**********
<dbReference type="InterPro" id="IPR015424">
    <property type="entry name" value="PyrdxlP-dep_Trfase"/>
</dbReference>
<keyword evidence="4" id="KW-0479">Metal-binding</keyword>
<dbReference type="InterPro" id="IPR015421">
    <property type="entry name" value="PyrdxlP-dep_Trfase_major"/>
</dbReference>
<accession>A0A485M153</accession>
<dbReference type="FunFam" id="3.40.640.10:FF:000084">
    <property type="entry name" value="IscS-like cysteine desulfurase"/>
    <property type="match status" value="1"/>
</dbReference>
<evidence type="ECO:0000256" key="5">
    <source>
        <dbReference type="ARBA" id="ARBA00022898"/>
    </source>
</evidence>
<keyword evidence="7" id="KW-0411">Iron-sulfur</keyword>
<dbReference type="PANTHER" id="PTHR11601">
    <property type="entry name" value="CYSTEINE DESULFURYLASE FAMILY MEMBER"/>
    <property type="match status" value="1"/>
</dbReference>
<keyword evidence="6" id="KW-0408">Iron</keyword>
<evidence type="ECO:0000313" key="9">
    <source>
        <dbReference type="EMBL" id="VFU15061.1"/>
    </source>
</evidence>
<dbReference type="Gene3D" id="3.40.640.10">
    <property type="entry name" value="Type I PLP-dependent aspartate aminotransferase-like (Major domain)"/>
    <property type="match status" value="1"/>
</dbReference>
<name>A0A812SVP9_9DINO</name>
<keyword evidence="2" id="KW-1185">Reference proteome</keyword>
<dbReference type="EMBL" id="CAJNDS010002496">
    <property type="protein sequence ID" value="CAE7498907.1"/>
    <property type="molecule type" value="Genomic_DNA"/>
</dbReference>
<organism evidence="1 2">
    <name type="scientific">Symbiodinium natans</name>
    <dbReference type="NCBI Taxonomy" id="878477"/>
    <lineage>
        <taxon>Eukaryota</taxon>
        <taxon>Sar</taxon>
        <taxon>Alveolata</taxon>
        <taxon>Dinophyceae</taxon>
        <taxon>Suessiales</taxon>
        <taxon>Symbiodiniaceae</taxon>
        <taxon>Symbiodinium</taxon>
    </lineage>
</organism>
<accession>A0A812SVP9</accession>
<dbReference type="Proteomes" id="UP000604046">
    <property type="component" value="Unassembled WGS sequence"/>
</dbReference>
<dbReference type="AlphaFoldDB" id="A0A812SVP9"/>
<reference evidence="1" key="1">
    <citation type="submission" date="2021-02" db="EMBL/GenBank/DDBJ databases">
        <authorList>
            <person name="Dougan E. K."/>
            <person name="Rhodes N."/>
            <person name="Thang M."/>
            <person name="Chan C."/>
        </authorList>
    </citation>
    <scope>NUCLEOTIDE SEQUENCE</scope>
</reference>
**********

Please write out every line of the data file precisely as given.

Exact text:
<dbReference type="InterPro" id="IPR015424">
    <property type="entry name" value="PyrdxlP-dep_Trfase"/>
</dbReference>
<keyword evidence="4" id="KW-0479">Metal-binding</keyword>
<dbReference type="InterPro" id="IPR015421">
    <property type="entry name" value="PyrdxlP-dep_Trfase_major"/>
</dbReference>
<accession>A0A485M153</accession>
<dbReference type="FunFam" id="3.40.640.10:FF:000084">
    <property type="entry name" value="IscS-like cysteine desulfurase"/>
    <property type="match status" value="1"/>
</dbReference>
<evidence type="ECO:0000256" key="5">
    <source>
        <dbReference type="ARBA" id="ARBA00022898"/>
    </source>
</evidence>
<keyword evidence="7" id="KW-0411">Iron-sulfur</keyword>
<dbReference type="PANTHER" id="PTHR11601">
    <property type="entry name" value="CYSTEINE DESULFURYLASE FAMILY MEMBER"/>
    <property type="match status" value="1"/>
</dbReference>
<keyword evidence="6" id="KW-0408">Iron</keyword>
<evidence type="ECO:0000313" key="9">
    <source>
        <dbReference type="EMBL" id="VFU15061.1"/>
    </source>
</evidence>
<dbReference type="Gene3D" id="3.40.640.10">
    <property type="entry name" value="Type I PLP-dependent aspartate aminotransferase-like (Major domain)"/>
    <property type="match status" value="1"/>
</dbReference>
<name>A0A812SVP9_9DINO</name>
<keyword evidence="2" id="KW-1185">Reference proteome</keyword>
<dbReference type="EMBL" id="CAJNDS010002496">
    <property type="protein sequence ID" value="CAE7498907.1"/>
    <property type="molecule type" value="Genomic_DNA"/>
</dbReference>
<organism evidence="1 2">
    <name type="scientific">Symbiodinium natans</name>
    <dbReference type="NCBI Taxonomy" id="878477"/>
    <lineage>
        <taxon>Eukaryota</taxon>
        <taxon>Sar</taxon>
        <taxon>Alveolata</taxon>
        <taxon>Dinophyceae</taxon>
        <taxon>Suessiales</taxon>
        <taxon>Symbiodiniaceae</taxon>
        <taxon>Symbiodinium</taxon>
    </lineage>
</organism>
<accession>A0A812SVP9</accession>
<dbReference type="Proteomes" id="UP000604046">
    <property type="component" value="Unassembled WGS sequence"/>
</dbReference>
<dbReference type="AlphaFoldDB" id="A0A812SVP9"/>
<reference evidence="1" key="1">
    <citation type="submission" date="2021-02" db="EMBL/GenBank/DDBJ databases">
        <authorList>
            <person name="Dougan E. K."/>
            <person name="Rhodes N."/>
            <person name="Thang M."/>
            <person name="Chan C."/>
        </authorList>
    </citation>
    <scope>NUCLEOTIDE SEQUENCE</scope>
</reference>